As we adjust to this new playing field, we adapt

We face unique challenges globally in dealing with the limitations placed upon us by the coronavirus pandemic. One thing is increasingly evident – that we are adapting remarkably well to a situation that none of us have experienced before. Home schooling, once the preserve of those in the remotest of locations, is now commonplace everywhere, from tiny villages to inner cities. As educators we find ourselves facing a common challenge, and rising to it as one.

Global update

I spoke to Mike Dubeau, Director General of the Western Quebec School Board, this week.  He told me that while nothing could prepare his school system for the Coronavirus outbreak, had learnt a lot about crisis management from being forced to deal with a major flood and a tornado over the past two years.

The key actions identified from those previous emergencies were:

During the coronavirus outbreak, Mike has been providing his staff with a daily update. Yesterday’s briefing note covered a range of topics, from the changes introduced by the Provincial Government, to the staffing arrangements for daycare centres that remained open for the children of key workers, and how one school was using Facebook as a platform to challenge students. 

While Quebec is approaching the end of the spring break, in response to the outbreak the Provincial Government is changing the way the school system operates by preparing for home schooling.  Staff who would normally be on leave at this time are responding to the challenge and the work is getting done. Mike says he is proud of the response from his staff. 

Our colleagues in Dubai have now reached the end of their second week of home schooling. The Government has increased penalties for failing to conform to rules introduced to mitigate the impact of the virus.  

Schools in England are heading into the Easter break remaining partially open to provide daycare for the children of key workers. In both the UK and Dubai, while we all hope otherwise, the expectation is that schools will not reopen until September.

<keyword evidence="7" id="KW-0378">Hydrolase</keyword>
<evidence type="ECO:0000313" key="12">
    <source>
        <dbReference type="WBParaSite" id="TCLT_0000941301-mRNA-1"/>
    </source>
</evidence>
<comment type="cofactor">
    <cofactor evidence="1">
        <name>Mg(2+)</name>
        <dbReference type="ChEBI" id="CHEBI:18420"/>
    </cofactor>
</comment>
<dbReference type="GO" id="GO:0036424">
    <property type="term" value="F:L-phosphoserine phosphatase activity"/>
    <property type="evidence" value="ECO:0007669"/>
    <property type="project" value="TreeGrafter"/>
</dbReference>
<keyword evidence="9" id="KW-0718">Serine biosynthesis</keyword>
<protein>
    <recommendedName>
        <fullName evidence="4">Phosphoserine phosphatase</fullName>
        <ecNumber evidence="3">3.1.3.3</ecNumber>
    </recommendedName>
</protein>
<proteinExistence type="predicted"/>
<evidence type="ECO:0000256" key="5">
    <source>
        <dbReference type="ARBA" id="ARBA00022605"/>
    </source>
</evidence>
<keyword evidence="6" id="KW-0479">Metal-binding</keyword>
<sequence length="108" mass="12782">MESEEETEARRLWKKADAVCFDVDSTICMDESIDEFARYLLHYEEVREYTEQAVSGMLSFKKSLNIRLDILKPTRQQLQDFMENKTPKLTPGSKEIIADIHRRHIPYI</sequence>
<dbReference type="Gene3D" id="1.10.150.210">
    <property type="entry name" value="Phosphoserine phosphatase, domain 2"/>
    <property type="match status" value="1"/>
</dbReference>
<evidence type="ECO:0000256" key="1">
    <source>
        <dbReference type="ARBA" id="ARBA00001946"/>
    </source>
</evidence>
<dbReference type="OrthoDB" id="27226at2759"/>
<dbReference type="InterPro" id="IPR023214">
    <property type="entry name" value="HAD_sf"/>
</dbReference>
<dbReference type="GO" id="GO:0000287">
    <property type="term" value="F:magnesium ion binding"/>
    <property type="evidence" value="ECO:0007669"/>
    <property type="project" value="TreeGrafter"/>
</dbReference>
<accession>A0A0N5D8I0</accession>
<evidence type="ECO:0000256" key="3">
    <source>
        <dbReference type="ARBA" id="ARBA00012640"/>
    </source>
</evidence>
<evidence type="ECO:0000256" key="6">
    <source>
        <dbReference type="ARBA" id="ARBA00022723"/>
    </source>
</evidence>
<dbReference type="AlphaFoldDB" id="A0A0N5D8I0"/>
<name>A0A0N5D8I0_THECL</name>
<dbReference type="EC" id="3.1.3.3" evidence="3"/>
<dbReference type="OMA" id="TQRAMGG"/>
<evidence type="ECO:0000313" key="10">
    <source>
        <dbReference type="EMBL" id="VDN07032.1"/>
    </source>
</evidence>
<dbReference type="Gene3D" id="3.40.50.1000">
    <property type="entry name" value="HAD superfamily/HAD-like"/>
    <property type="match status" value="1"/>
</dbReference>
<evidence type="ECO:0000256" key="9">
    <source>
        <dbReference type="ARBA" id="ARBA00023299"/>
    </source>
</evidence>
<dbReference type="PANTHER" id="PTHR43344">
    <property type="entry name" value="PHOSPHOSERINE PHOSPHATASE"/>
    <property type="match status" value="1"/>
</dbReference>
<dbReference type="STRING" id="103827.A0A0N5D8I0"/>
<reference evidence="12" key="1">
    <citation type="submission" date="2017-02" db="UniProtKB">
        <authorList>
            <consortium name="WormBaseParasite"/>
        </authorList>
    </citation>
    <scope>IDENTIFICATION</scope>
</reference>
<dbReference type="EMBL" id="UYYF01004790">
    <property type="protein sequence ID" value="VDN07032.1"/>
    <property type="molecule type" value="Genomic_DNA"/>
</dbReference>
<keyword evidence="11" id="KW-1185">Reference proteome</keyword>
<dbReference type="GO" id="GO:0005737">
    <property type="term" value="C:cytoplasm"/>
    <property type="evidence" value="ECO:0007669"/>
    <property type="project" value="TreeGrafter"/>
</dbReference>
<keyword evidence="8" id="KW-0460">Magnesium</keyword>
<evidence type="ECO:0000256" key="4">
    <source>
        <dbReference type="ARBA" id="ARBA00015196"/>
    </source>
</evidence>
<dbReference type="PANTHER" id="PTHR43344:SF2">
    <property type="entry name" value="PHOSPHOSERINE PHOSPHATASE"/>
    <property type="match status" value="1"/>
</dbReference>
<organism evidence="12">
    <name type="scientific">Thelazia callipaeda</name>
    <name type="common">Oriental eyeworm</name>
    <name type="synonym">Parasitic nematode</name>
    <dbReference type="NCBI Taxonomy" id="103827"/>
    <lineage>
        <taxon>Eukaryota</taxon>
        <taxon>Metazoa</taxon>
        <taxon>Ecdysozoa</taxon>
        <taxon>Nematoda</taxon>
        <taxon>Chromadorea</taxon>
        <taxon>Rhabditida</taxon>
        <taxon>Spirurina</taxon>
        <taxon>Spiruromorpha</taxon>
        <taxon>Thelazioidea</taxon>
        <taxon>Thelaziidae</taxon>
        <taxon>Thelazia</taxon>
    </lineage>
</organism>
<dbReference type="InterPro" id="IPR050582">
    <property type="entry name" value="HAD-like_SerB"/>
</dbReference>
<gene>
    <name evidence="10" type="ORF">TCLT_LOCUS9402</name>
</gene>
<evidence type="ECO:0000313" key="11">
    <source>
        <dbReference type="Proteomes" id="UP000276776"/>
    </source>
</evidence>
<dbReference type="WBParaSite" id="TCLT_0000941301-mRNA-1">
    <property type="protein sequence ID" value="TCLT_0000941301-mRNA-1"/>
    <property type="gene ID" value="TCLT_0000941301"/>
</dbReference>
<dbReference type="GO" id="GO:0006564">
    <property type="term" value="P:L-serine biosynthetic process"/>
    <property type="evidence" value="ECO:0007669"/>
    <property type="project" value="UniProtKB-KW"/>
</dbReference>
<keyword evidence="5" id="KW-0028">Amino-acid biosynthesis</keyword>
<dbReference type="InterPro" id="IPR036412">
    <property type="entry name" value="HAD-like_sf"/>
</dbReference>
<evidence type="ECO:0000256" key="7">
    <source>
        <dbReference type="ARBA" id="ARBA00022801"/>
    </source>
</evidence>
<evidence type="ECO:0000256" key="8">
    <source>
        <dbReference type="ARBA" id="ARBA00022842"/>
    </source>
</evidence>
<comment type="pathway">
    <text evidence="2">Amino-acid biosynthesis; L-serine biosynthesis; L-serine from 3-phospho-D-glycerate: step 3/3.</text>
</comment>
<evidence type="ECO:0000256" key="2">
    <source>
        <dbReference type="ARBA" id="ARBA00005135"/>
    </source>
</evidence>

Peter Matthews sent me an article from UNESCO, which put our efforts into a wider global context. He said it was startling that in response to the outbreak within six weeks, 80 per cent of the world’s student population – 1.3 billion young people – have been affected by school closures in 138 countries. Though France has taken a centrist approach to this, most governments have put the continuation of educational provision in the hands of schools or regional administrations. A practice common across our collaborative. The article identified a number of common themes. These were:

We are grateful to all of you who are getting in touch and contributing to this update. If you have something you would like to share about the situation please make contact

On the subject of coaching

At times like these when the situation is in flux, leaders must continually remind themselves that they can only manage what they can manage. As a leader, you may worry about everything that is going on around you and it can understandably feel overwhelming, but for your own peace of mind, ensure you take care of what you are now responsible for.  If you are unsure, seek clarity. Then follow Mike’s guidelines. 

When the opportunity comes, you will be able to lead from a secure base.  As you feel more secure you will be able to harness your imagination and that of your colleagues. Remember that effective leadership comes from adapting to our vision and ambitions which we can manage. With this sound connection, you can ensure that false promises are not made or opportunities to improve the situation missed and you can gain some assurance that you are doing your best to manage and lead in a rapidly changing context.  

Take care and stay safe.

George